Chronicle of Higher Education
Washington--The Lumina Foundation has announced a new strategic plan, identifying two broad areas of action that it will pursue in order to help the nation increase the number of college graduates.
First, the foundation will seek to spur communities, employers, state and local lawmakers, and higher-education leaders to adopt specific goals and actions to increase the number of students who earn postsecondary credentials.
Second, Lumina will help colleges and states develop new business and finance models that will lead to higher levels of college attainment.
Jamie P. Merisotis, the group's president, described the new strategic plan, announced on Wednesday, as a refinement of the foundation's tactics rather than a change of direction—another step in the organization's long-term shift away from awarding grants as part of its mission and toward its goal of increasing the percentage of Americans who hold "high-quality degrees and credentials" to 60 percent by 2025. The foundation set that goal in its 2009 strategic plan.
The new four-year plan represents something of a victory for Lumina, which has become the biggest foundation focused exclusively on student success in college. In large part, the nation's policy makers have embraced the goal of increasing college attainment, said Dewayne Matthews, Lumina's vice president for policy and strategy. Thirty-seven states have set their own college-completion goals, many with the help of Lumina or groups that have received support from Lumina, such as Complete College America.
And there has been some success in improving college-completion levels. The national college-attainment rate for adults ages 25 to 64 increased from 37.9 percent in 2008 to 38.3 percent in 2010, the most recent year for which data are available.
More promising, say Lumina officials, is the attainment rate for young adults, ages 25 to 34, which is more than 39 percent.
While the improvements in college completion are small, what the foundation can provide now is more "leadership philanthropy" through expertise and guidance on ways to reach the organization's goal, said Mr. Merisotis.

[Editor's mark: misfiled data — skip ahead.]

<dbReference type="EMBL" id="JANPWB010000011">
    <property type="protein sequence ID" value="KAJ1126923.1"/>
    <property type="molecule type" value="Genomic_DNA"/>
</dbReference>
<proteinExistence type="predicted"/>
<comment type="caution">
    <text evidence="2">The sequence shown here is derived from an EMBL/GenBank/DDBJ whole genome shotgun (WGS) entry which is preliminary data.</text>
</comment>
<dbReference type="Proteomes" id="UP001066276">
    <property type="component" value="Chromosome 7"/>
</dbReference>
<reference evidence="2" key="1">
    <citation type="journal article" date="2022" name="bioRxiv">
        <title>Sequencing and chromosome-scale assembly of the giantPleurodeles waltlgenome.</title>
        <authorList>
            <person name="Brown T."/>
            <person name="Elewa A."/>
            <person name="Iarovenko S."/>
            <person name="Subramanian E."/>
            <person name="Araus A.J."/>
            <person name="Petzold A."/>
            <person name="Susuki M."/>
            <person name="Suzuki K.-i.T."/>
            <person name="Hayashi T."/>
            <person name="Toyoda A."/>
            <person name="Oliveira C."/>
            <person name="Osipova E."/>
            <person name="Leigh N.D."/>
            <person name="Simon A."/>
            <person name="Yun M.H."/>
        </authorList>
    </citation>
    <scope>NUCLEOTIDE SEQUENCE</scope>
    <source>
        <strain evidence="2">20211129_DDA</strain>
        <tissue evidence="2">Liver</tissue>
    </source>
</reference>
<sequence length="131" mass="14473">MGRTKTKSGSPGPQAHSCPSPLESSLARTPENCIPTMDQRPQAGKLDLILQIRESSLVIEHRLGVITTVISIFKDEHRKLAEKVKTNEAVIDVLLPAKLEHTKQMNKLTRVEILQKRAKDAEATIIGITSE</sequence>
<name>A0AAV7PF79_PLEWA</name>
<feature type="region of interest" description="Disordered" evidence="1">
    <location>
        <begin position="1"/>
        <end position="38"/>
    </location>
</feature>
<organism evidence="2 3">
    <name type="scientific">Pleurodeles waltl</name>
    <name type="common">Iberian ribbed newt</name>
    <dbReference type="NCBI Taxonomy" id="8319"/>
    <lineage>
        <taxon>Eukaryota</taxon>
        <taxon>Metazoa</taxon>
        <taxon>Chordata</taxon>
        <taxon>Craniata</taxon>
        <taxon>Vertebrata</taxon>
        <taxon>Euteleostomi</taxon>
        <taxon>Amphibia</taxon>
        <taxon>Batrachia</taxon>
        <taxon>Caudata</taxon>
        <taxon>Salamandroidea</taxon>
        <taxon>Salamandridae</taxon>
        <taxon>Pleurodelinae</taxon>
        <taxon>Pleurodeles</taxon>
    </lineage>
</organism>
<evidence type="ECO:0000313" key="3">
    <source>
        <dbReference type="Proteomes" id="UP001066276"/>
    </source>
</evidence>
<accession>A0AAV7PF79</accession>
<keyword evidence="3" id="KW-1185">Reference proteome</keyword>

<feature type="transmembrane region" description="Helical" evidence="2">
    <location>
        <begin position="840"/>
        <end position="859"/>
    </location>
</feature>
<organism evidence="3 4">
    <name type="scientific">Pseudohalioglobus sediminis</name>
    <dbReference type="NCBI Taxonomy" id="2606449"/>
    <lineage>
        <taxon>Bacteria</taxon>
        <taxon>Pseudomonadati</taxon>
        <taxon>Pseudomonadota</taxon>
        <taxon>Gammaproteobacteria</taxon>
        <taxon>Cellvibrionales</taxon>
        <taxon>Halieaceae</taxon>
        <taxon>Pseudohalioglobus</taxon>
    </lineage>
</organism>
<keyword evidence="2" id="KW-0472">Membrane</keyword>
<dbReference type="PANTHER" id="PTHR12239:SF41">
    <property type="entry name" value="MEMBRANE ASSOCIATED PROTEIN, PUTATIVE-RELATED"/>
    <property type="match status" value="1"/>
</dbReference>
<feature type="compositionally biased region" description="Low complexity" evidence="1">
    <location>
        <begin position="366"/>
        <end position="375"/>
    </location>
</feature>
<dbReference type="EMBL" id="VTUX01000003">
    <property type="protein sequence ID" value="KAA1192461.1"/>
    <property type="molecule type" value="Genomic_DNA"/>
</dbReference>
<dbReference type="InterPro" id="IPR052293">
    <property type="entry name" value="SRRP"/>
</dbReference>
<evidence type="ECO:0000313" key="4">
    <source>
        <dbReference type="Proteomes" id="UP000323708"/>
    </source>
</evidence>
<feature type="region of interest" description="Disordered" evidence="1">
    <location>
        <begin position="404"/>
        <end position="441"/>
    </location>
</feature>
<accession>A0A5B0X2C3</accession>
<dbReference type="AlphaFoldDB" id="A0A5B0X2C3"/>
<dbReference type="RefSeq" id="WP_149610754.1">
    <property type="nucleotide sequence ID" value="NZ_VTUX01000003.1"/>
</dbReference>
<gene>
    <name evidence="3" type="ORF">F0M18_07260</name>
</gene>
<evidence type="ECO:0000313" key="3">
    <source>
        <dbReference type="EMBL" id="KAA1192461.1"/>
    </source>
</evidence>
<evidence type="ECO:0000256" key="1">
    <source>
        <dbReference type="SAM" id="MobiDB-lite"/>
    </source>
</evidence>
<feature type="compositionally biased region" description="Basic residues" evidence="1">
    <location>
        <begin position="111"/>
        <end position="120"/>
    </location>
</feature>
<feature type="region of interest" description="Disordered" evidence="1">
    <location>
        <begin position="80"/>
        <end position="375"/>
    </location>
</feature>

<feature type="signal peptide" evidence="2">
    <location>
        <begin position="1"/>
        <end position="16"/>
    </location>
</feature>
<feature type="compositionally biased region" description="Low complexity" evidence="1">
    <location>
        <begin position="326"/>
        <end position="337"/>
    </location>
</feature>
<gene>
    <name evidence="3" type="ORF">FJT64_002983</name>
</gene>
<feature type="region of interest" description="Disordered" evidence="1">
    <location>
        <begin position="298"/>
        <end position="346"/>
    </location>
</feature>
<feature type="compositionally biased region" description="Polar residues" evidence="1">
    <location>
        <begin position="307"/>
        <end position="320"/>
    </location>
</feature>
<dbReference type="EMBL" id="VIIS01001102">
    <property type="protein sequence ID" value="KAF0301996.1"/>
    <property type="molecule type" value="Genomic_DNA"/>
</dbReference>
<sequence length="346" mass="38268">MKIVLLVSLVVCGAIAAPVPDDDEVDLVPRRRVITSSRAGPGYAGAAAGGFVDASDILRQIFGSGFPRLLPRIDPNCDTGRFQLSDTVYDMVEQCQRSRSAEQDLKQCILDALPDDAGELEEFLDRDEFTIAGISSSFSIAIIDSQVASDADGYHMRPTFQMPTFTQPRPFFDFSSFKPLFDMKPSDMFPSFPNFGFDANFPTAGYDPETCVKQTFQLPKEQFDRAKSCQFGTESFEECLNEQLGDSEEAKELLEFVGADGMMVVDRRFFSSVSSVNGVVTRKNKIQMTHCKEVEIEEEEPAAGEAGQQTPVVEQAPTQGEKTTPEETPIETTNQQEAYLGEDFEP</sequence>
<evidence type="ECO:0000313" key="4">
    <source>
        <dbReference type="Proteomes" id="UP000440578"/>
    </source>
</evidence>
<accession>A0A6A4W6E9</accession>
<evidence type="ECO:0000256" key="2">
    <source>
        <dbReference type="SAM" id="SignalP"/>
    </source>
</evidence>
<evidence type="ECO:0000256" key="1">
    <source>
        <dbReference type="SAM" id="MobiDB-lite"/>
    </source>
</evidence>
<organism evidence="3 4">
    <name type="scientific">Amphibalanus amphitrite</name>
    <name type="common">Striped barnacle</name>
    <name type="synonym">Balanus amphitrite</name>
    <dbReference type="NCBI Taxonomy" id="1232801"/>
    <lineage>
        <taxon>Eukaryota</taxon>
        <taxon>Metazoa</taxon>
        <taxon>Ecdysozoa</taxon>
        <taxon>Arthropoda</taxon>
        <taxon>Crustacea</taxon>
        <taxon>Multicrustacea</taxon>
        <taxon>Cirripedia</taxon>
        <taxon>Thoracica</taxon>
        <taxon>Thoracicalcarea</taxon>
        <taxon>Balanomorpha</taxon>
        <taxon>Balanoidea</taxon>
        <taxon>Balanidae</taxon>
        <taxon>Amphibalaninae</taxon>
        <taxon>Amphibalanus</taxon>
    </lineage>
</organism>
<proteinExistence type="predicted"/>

The new strategic plan does not mean that Lumina will abandon its previous programs, such as the Degree Qualification Profile, which is meant to set standards for what students should learn at the associate-, bachelor's-, and master's-degree levels. In fact, such a program might well need to be expanded to include certificate programs, Mr. Merisotis said.
To bolster its policy bench, Lumina has hired two experts here to advise on state and federal practices. Julie R. Peller, who is now deputy staff director for the U.S. House of Representatives' Committee on Education and the Workforce, will be the foundation's strategy director of federal policy.
Zakiya Smith, formerly a senior policy adviser at the White House's Domestic Policy Council, will be Lumina's strategy director for student financial support, which includes both federal and state policies. It was previously reported that Ms. Smith had accepted a position with the Center for American Progress.
The new employees are not an indication that Lumina is seeking to establish itself as a lobbying force on Capitol Hill, said Mr. Merisotis.
PSCUs open doors to many of the 13 million unemployed and 90 million undereducated Americans by providing a skills-based education. To remain competitive over the next decade, we must identify between 8 and 23 million new workers with postsecondary skills. PSCUs are a necessary part of that solution, having produced over 800,000 degrees last year alone.